microcassette

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microcassette

(ˈmaɪkrəʊkəˈsɛt)
n
(Electronics) a very small cassette tape

mi•cro•cas•sette

(ˈmaɪ kroʊ kəˌsɛt, -kæ-)

n.
a very small audiotape cassette for use with a pocket-size tape recorder.
[1975–80]
References in periodicals archive ?
the microcassettes of his messages, and a glass of water with a small
"There are changes that need to be made," Mack told a gathering swarm of reporters with microcassettes and cameras.
Recorded statements are being captured on digital audio files in place of the old microcassettes. The use of GPS data is now widely available.
For trial, it is best to use properly-made digital copy CDs rather than cassettes or microcassettes. Playback is easy using a laptop connected to external speakers or a headset array.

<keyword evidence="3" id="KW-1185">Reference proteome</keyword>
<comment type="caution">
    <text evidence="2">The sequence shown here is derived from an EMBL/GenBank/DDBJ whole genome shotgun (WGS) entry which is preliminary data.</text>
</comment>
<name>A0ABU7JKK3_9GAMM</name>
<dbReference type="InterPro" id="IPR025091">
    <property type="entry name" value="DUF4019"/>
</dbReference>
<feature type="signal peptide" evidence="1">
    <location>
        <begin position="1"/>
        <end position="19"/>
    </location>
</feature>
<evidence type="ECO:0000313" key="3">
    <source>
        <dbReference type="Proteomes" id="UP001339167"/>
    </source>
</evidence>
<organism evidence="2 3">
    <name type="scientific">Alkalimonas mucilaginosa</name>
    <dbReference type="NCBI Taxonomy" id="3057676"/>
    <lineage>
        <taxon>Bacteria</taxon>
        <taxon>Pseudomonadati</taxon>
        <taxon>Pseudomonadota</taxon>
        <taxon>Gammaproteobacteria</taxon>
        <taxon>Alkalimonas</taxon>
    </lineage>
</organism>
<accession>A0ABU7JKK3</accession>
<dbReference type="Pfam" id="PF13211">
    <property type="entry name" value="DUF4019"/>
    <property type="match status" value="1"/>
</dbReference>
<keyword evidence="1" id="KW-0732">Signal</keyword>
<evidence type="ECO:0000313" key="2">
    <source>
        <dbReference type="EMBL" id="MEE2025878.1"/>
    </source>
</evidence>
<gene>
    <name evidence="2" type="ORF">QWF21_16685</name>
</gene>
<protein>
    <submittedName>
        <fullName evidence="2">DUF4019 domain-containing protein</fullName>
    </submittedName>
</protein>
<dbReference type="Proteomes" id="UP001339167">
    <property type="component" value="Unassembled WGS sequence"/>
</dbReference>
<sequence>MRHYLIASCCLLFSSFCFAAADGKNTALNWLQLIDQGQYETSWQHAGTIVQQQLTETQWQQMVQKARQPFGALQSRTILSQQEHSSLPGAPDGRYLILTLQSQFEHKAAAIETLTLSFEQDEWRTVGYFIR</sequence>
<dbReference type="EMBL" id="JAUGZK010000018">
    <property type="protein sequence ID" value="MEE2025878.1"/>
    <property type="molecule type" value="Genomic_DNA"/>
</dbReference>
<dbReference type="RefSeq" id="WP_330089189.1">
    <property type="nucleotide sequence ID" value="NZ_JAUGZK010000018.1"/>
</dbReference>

Lamont was an artist who left boxes brimming with notebooks and microcassettes with records of dreams, song lyrics and melodies and ideas for stories and products and projects.
In fact, its own effort to introduce microcassettes as an advance on its Walkman player's clunky cassette failed because consumers were reluctant to make the investment required to replace their inventory of "standard" cassette tapes.
Recording formats requested are video (digital, Hi-8/8mm, VHS, and DVD) and audio (cassette or CD; no microcassettes).
Observations were recorded on microcassettes by two observers seated in the back of a Cessna 337 equipped with a GPS and bubble windows flying at 457.2 m (1500 ft) at 240 km/h (130 knots).
Enthused for the first time in years, I began to flip through my notes, and certain leitmotifs popped off the paper: Edison Amberols, my ever-growing stack of microcassettes, Charlotte's sepia photographs and aged diaries.
Cost: A basic audio system with professional or high-end consumer equipment would cost between $8,000 and $11,000 and would allow playback, duplication, and repair of audiocassettes and microcassettes.